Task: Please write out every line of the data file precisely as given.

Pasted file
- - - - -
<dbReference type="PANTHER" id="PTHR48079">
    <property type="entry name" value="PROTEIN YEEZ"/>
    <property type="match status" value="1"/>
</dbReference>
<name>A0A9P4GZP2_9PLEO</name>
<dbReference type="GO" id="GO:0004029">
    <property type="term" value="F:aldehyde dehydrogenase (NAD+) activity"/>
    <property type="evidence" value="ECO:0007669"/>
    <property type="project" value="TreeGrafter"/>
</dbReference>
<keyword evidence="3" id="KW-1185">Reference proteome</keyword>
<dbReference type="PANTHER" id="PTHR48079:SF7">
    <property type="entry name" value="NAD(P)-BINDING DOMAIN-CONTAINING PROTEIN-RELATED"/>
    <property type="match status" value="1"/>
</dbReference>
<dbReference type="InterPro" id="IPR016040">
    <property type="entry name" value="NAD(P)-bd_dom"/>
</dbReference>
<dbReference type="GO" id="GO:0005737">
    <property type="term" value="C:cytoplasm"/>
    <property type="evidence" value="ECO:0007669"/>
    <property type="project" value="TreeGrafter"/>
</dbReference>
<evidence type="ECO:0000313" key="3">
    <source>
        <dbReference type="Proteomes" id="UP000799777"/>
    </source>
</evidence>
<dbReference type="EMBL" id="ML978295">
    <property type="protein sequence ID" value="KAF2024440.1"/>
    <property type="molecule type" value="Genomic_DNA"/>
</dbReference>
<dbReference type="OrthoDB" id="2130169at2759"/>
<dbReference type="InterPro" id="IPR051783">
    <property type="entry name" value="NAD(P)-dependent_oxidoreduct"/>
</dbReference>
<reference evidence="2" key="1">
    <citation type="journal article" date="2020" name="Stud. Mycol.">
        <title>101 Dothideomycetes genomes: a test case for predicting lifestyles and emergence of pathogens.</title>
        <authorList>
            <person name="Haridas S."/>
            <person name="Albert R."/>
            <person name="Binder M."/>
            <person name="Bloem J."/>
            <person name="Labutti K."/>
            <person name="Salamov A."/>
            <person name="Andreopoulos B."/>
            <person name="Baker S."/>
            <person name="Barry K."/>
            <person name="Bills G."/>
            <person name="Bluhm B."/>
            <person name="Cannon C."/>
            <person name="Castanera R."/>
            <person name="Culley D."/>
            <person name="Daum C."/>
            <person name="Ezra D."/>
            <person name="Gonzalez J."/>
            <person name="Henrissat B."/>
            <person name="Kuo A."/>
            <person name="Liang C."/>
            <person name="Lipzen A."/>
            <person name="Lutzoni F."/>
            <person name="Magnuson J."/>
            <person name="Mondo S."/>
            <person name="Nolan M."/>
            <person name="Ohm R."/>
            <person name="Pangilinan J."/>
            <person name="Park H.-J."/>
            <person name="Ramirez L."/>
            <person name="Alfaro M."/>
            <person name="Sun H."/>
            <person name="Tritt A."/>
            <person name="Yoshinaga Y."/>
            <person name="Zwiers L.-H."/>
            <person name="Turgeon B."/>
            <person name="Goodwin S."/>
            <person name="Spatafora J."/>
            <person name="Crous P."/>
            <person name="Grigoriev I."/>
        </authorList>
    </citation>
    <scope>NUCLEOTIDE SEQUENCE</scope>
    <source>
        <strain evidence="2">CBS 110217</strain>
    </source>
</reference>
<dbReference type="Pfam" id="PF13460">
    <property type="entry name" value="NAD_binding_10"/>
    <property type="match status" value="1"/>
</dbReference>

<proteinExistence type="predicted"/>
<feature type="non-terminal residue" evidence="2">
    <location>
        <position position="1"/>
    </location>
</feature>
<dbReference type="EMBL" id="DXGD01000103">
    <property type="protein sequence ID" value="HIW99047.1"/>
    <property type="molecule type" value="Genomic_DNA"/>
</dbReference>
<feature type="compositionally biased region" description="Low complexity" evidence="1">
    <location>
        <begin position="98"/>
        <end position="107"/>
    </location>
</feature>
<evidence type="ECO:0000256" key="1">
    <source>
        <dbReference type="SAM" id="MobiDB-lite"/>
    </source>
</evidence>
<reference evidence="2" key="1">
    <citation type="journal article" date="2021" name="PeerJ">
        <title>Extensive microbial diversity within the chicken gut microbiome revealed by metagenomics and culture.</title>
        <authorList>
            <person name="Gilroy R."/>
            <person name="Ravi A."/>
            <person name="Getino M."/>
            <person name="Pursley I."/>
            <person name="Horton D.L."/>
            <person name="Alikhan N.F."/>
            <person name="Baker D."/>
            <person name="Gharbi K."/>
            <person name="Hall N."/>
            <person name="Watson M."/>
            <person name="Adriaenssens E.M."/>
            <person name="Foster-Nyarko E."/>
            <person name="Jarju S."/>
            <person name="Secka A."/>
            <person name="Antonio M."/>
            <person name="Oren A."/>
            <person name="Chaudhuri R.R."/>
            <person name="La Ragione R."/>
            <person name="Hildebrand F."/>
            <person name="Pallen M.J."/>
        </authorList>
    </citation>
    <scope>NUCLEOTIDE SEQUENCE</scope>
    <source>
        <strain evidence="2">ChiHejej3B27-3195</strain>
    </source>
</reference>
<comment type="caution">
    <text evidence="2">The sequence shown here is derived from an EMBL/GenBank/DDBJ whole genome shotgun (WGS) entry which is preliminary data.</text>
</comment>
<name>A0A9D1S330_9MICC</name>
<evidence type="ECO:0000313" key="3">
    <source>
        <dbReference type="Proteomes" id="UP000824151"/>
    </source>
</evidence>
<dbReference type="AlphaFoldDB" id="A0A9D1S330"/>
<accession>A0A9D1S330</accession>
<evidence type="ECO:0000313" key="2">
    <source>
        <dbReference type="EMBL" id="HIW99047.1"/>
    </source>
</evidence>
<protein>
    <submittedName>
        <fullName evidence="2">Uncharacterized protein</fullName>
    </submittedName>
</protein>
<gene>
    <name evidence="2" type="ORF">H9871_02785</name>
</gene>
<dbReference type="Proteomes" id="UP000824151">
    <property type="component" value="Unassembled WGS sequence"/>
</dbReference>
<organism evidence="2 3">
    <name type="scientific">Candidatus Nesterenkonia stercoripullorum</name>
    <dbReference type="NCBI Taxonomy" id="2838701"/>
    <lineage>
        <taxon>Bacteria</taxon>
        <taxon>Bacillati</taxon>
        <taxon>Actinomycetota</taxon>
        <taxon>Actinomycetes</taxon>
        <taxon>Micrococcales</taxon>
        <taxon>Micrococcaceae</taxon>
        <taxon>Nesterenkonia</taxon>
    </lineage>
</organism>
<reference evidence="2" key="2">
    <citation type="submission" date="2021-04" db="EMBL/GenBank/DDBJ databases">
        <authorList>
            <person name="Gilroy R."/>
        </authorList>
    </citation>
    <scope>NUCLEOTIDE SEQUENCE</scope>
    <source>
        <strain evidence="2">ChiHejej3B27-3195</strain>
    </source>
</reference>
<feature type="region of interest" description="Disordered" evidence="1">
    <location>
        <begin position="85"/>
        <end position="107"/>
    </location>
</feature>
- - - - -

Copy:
<dbReference type="PANTHER" id="PTHR48079">
    <property type="entry name" value="PROTEIN YEEZ"/>
    <property type="match status" value="1"/>
</dbReference>
<name>A0A9P4GZP2_9PLEO</name>
<dbReference type="GO" id="GO:0004029">
    <property type="term" value="F:aldehyde dehydrogenase (NAD+) activity"/>
    <property type="evidence" value="ECO:0007669"/>
    <property type="project" value="TreeGrafter"/>
</dbReference>
<keyword evidence="3" id="KW-1185">Reference proteome</keyword>
<dbReference type="PANTHER" id="PTHR48079:SF7">
    <property type="entry name" value="NAD(P)-BINDING DOMAIN-CONTAINING PROTEIN-RELATED"/>
    <property type="match status" value="1"/>
</dbReference>
<dbReference type="InterPro" id="IPR016040">
    <property type="entry name" value="NAD(P)-bd_dom"/>
</dbReference>
<dbReference type="GO" id="GO:0005737">
    <property type="term" value="C:cytoplasm"/>
    <property type="evidence" value="ECO:0007669"/>
    <property type="project" value="TreeGrafter"/>
</dbReference>
<evidence type="ECO:0000313" key="3">
    <source>
        <dbReference type="Proteomes" id="UP000799777"/>
    </source>
</evidence>
<dbReference type="EMBL" id="ML978295">
    <property type="protein sequence ID" value="KAF2024440.1"/>
    <property type="molecule type" value="Genomic_DNA"/>
</dbReference>
<dbReference type="OrthoDB" id="2130169at2759"/>
<dbReference type="InterPro" id="IPR051783">
    <property type="entry name" value="NAD(P)-dependent_oxidoreduct"/>
</dbReference>
<reference evidence="2" key="1">
    <citation type="journal article" date="2020" name="Stud. Mycol.">
        <title>101 Dothideomycetes genomes: a test case for predicting lifestyles and emergence of pathogens.</title>
        <authorList>
            <person name="Haridas S."/>
            <person name="Albert R."/>
            <person name="Binder M."/>
            <person name="Bloem J."/>
            <person name="Labutti K."/>
            <person name="Salamov A."/>
            <person name="Andreopoulos B."/>
            <person name="Baker S."/>
            <person name="Barry K."/>
            <person name="Bills G."/>
            <person name="Bluhm B."/>
            <person name="Cannon C."/>
            <person name="Castanera R."/>
            <person name="Culley D."/>
            <person name="Daum C."/>
            <person name="Ezra D."/>
            <person name="Gonzalez J."/>
            <person name="Henrissat B."/>
            <person name="Kuo A."/>
            <person name="Liang C."/>
            <person name="Lipzen A."/>
            <person name="Lutzoni F."/>
            <person name="Magnuson J."/>
            <person name="Mondo S."/>
            <person name="Nolan M."/>
            <person name="Ohm R."/>
            <person name="Pangilinan J."/>
            <person name="Park H.-J."/>
            <person name="Ramirez L."/>
            <person name="Alfaro M."/>
            <person name="Sun H."/>
            <person name="Tritt A."/>
            <person name="Yoshinaga Y."/>
            <person name="Zwiers L.-H."/>
            <person name="Turgeon B."/>
            <person name="Goodwin S."/>
            <person name="Spatafora J."/>
            <person name="Crous P."/>
            <person name="Grigoriev I."/>
        </authorList>
    </citation>
    <scope>NUCLEOTIDE SEQUENCE</scope>
    <source>
        <strain evidence="2">CBS 110217</strain>
    </source>
</reference>
<dbReference type="Pfam" id="PF13460">
    <property type="entry name" value="NAD_binding_10"/>
    <property type="match status" value="1"/>
</dbReference>

<proteinExistence type="predicted"/>
<feature type="non-terminal residue" evidence="2">
    <location>
        <position position="1"/>
    </location>
</feature>
<dbReference type="EMBL" id="DXGD01000103">
    <property type="protein sequence ID" value="HIW99047.1"/>
    <property type="molecule type" value="Genomic_DNA"/>
</dbReference>
<feature type="compositionally biased region" description="Low complexity" evidence="1">
    <location>
        <begin position="98"/>
        <end position="107"/>
    </location>
</feature>
<evidence type="ECO:0000256" key="1">
    <source>
        <dbReference type="SAM" id="MobiDB-lite"/>
    </source>
</evidence>
<reference evidence="2" key="1">
    <citation type="journal article" date="2021" name="PeerJ">
        <title>Extensive microbial diversity within the chicken gut microbiome revealed by metagenomics and culture.</title>
        <authorList>
            <person name="Gilroy R."/>
            <person name="Ravi A."/>
            <person name="Getino M."/>
            <person name="Pursley I."/>
            <person name="Horton D.L."/>
            <person name="Alikhan N.F."/>
            <person name="Baker D."/>
            <person name="Gharbi K."/>
            <person name="Hall N."/>
            <person name="Watson M."/>
            <person name="Adriaenssens E.M."/>
            <person name="Foster-Nyarko E."/>
            <person name="Jarju S."/>
            <person name="Secka A."/>
            <person name="Antonio M."/>
            <person name="Oren A."/>
            <person name="Chaudhuri R.R."/>
            <person name="La Ragione R."/>
            <person name="Hildebrand F."/>
            <person name="Pallen M.J."/>
        </authorList>
    </citation>
    <scope>NUCLEOTIDE SEQUENCE</scope>
    <source>
        <strain evidence="2">ChiHejej3B27-3195</strain>
    </source>
</reference>
<comment type="caution">
    <text evidence="2">The sequence shown here is derived from an EMBL/GenBank/DDBJ whole genome shotgun (WGS) entry which is preliminary data.</text>
</comment>
<name>A0A9D1S330_9MICC</name>
<evidence type="ECO:0000313" key="3">
    <source>
        <dbReference type="Proteomes" id="UP000824151"/>
    </source>
</evidence>
<dbReference type="AlphaFoldDB" id="A0A9D1S330"/>
<accession>A0A9D1S330</accession>
<evidence type="ECO:0000313" key="2">
    <source>
        <dbReference type="EMBL" id="HIW99047.1"/>
    </source>
</evidence>
<protein>
    <submittedName>
        <fullName evidence="2">Uncharacterized protein</fullName>
    </submittedName>
</protein>
<gene>
    <name evidence="2" type="ORF">H9871_02785</name>
</gene>
<dbReference type="Proteomes" id="UP000824151">
    <property type="component" value="Unassembled WGS sequence"/>
</dbReference>
<organism evidence="2 3">
    <name type="scientific">Candidatus Nesterenkonia stercoripullorum</name>
    <dbReference type="NCBI Taxonomy" id="2838701"/>
    <lineage>
        <taxon>Bacteria</taxon>
        <taxon>Bacillati</taxon>
        <taxon>Actinomycetota</taxon>
        <taxon>Actinomycetes</taxon>
        <taxon>Micrococcales</taxon>
        <taxon>Micrococcaceae</taxon>
        <taxon>Nesterenkonia</taxon>
    </lineage>
</organism>
<reference evidence="2" key="2">
    <citation type="submission" date="2021-04" db="EMBL/GenBank/DDBJ databases">
        <authorList>
            <person name="Gilroy R."/>
        </authorList>
    </citation>
    <scope>NUCLEOTIDE SEQUENCE</scope>
    <source>
        <strain evidence="2">ChiHejej3B27-3195</strain>
    </source>
</reference>
<feature type="region of interest" description="Disordered" evidence="1">
    <location>
        <begin position="85"/>
        <end position="107"/>
    </location>
</feature>